Neurodegeneration is a prominent pathologic feature of A-T3
that is not well explained by the cell cycle checkpoint deficiencies and other DNA damage signaling defects associated with an ATM malfunction. We show here that ATM suppresses an error-prone pathway of DNA double-strand break repair referred to as microhomology-mediated end joining (MMEJ). This pathway results in deletion of sequences surrounding the break site and rejoining at short regions of homology. Incorrect modulation of MMEJ may be the basis for the pathobiological mechanisms leading to neuronal degeneration in A-T. Neurocytes are postmitotic and therefore depend on mechanisms other than homologous recombination between sister chromatids to repair DSBs. One such mechanism is MMEJ which can lead to loss of significant genetic information if not kept in check. The accumulation of genetic damage could ultimately lead to loss of function and/or death of neuronal cells. In addition, the misregulation of error-prone repair discussed herein likely contributes to the genetic instability and propensity for leukemias and lymphomas observed in A-T.
Repair events via MMEJ are associated with disease processes resulting in chromosomal translocations and tumor-formation.32–36
We show here that DNA degradation and consequent microhomology-directed break rejoining involved in MMEJ are highly dependent on Mre11 and in particular on its nuclease function. Both Mre11 knockdown and immunodepletion resulted in a decreased level of DNA substrate degradation. This was prominent in ATM-deficient nuclear extracts which have a marked elevation in nuclease activity and in MMEJ. Treating these extracts with Mirin, an inhibitor of Mre11 nuclease activity,30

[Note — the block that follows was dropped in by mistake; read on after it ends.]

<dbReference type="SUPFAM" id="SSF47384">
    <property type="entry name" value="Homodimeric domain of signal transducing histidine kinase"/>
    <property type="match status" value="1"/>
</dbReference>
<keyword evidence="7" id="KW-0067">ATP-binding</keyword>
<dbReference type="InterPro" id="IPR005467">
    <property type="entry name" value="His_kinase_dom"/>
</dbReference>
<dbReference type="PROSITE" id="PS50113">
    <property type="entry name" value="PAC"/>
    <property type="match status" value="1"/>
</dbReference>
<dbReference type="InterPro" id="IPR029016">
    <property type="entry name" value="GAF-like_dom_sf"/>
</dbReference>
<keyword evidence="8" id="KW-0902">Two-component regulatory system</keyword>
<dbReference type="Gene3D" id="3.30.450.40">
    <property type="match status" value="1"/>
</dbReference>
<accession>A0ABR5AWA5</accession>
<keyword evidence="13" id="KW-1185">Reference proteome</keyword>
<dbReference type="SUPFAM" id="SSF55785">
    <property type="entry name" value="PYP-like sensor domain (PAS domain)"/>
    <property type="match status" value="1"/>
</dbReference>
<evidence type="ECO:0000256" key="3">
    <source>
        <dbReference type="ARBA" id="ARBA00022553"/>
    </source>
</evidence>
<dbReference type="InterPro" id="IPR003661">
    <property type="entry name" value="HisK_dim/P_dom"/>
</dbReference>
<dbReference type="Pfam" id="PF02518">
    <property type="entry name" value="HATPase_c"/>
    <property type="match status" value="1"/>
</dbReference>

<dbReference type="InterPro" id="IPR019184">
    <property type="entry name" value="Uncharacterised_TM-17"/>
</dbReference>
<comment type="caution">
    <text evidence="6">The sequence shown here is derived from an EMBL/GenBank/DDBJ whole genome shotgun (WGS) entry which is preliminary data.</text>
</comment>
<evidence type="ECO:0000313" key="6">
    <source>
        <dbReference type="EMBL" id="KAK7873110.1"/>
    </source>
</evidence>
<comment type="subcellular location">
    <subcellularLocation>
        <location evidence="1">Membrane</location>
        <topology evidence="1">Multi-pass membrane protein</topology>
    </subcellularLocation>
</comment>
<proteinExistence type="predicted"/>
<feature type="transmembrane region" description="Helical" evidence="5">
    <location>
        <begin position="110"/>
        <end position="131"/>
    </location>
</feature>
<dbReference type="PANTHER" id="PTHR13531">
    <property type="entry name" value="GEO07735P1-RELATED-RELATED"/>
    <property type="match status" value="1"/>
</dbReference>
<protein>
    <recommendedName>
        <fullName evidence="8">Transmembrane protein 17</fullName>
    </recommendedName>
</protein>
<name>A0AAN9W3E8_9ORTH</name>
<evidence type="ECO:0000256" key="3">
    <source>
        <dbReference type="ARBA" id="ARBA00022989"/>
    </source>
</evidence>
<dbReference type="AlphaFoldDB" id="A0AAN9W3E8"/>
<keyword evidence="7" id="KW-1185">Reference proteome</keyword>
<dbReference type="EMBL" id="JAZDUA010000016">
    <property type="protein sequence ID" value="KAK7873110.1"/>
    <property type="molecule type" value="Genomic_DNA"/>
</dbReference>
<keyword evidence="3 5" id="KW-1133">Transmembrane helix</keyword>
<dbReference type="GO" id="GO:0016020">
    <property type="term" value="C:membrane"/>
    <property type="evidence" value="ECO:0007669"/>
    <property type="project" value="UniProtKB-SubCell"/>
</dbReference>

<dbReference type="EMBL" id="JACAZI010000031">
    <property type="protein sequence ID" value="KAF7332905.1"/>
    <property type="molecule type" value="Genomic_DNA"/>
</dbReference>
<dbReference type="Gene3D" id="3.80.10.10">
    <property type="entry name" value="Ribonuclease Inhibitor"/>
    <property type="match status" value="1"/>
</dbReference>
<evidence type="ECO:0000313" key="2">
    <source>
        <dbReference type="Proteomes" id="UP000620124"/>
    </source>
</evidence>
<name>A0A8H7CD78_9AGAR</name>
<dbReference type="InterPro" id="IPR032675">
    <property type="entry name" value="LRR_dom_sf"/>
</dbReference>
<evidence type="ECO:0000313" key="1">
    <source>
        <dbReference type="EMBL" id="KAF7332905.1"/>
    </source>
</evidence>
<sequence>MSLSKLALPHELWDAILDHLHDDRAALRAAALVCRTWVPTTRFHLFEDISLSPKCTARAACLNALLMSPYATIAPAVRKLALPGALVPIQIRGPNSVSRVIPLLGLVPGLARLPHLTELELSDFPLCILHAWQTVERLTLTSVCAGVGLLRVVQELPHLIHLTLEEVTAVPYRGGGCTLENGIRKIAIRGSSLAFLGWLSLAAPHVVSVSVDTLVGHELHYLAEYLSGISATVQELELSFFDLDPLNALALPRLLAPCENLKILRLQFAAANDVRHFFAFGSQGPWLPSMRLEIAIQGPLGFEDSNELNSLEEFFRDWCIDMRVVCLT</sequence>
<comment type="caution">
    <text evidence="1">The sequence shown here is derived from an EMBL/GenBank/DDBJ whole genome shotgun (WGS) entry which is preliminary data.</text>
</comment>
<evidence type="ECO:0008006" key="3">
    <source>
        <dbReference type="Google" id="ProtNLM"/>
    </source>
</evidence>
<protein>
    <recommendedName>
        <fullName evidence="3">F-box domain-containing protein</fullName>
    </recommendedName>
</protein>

also resulted in decreased substrate degradation, but not to the extent seen with Mre11 knock down or immunodepletion. This may indicate incomplete inhibition of Mre11 or the participation of one or more accessory nucleases that require the physical presence of Mre11 at the DNA end but whose kinetics are less dependent on Mre11 nuclease function.
Immunodepletetion of Mre11 from nuclear extracts resulted in decreased levels of linearized plasmid rejoining in these extracts via MMEJ. Moreover, using an in vivo reporter assay system we observed a decrease in MMEJ levels after Mre11 knockdown and after treating cells with Mirin. This direct demonstration of Mre11 involvement as a nuclease in MMEJ in vivo in a mammalian system is consistent with recent studies.15,16
Overexpression of Mre11 was demonstrated to increase the frequency of deletions at DNA ends whereas a nuclease deficient mutant Mre11 failed to cause a similar increase. Previous reports have indicated that purified Mre11 degrades DNA in vitro up to regions of microhomology, where it stalls.14
Consistent with biochemical analyses, recent Mre11-DNA complex crystal structures suggest that Mre11 DNA bridging may provide the requisite synaptic DNA architectures for DNA end pairing and degradation reactions regulating MMEJ ( and B